# sicp-ex-2.30

jz

```
(define my-tree (list 1 (list 2 (list 3 4) 5) (list 6 7)))

;; Defining directly:
(define (square-tree tree)
(define nil '())  ;; my env lacks nil
(cond ((null? tree) nil)
((not (pair? (car tree)))
(cons (square (car tree)) (square-tree (cdr tree))))
(else (cons (square-tree (car tree))
(square-tree (cdr tree))))))

;; The above works, but there's no need to rip the tree apart in the (not
;; ...) cond branch, since square-tree takes the tree apart for us in
;; the else branch if we do one more recurse.  The following is
;; better:
(define (sq-tree-2 tree)
(define nil '())
(cond ((null? tree) nil)
((not (pair? tree)) (square tree))
(else (cons (sq-tree-2 (car tree))
(sq-tree-2 (cdr tree))))))

;; By using map:
(define (sq-tree-with-map tree)
(define nil '())
(map (lambda (x)
(cond ((null? x) nil)
((not (pair? x)) (square x))
(else (sq-tree-with-map x))))
tree))

;; Usage
(square-tree my-tree)
(sq-tree-2 my-tree)
(sq-tree-with-map my-tree)

;; Originally, had the following for the else in sq-tree-with-map:
;;
;;   (else (cons (sq-tree-with-map (car x))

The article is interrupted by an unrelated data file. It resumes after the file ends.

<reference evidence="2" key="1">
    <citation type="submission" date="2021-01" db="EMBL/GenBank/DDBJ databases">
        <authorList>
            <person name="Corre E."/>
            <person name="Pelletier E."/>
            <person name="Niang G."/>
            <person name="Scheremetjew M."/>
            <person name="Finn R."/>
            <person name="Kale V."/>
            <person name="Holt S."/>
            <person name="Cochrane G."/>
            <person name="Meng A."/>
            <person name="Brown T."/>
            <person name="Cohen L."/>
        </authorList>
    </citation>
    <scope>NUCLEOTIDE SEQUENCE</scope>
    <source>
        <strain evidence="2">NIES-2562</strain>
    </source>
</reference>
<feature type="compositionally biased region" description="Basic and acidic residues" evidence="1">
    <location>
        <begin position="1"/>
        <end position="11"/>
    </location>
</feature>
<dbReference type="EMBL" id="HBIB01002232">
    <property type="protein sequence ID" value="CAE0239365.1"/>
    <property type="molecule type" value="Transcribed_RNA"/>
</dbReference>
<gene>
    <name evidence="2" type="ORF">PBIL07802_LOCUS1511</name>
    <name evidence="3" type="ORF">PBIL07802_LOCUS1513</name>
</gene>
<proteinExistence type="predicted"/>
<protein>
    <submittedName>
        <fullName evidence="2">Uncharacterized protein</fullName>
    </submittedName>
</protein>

;;               (sq-tree-with-map (cdr x))))))
;;
;; defining the else clause this way raised an error:
;;
;;    The object 3, passed as an argument to map, is not a list. etc.
;;
;; my-tree had a primitive, 3, as one branch of the tree, so calling
;; sq-tree-with-map eventually resolved to (sq-tree-with-map 3), which
;; chokes.  Anyway, it was too much work, since all that was needed
;; was a call to map *that* tree.

```

bishboria

an alternative version of map but doesn't use cond and doesn't need to check for nil.

```
(define (square-tree tree)
(map (lambda (sub-tree)
(if (pair? sub-tree)
(square-tree sub-tree)
(square sub-tree)))
tree))

```

meteorgan

This problem is similar to the example "scale-tree". so we can solve it as following:

```

(define (square-tree1 tree)
(cond ((null? tree) '())
((not (pair? tree)) (* tree tree))
(else (cons (square-tree1 (car tree))
(square-tree1 (cdr tree))))))

(define (square-tree2 tree)
(map (lambda (x)
(if (pair? x)
(square-tree2 x)
(* x x)))
tree))
```

master

In my opinion, mapping a complex procedure over a list kind of undermines the conceptual simplicity usually gained from using map. I think it's much clearer what's going on in the following solution:

``` (define (square-tree tree)
(if (not (pair? tree))
(square tree)
(map square-tree tree)))
```

It's pretty much the same idea but inside-out, instead of making a decision as to whether to recurse while mapping, we make a decision as to whether to map while recursing.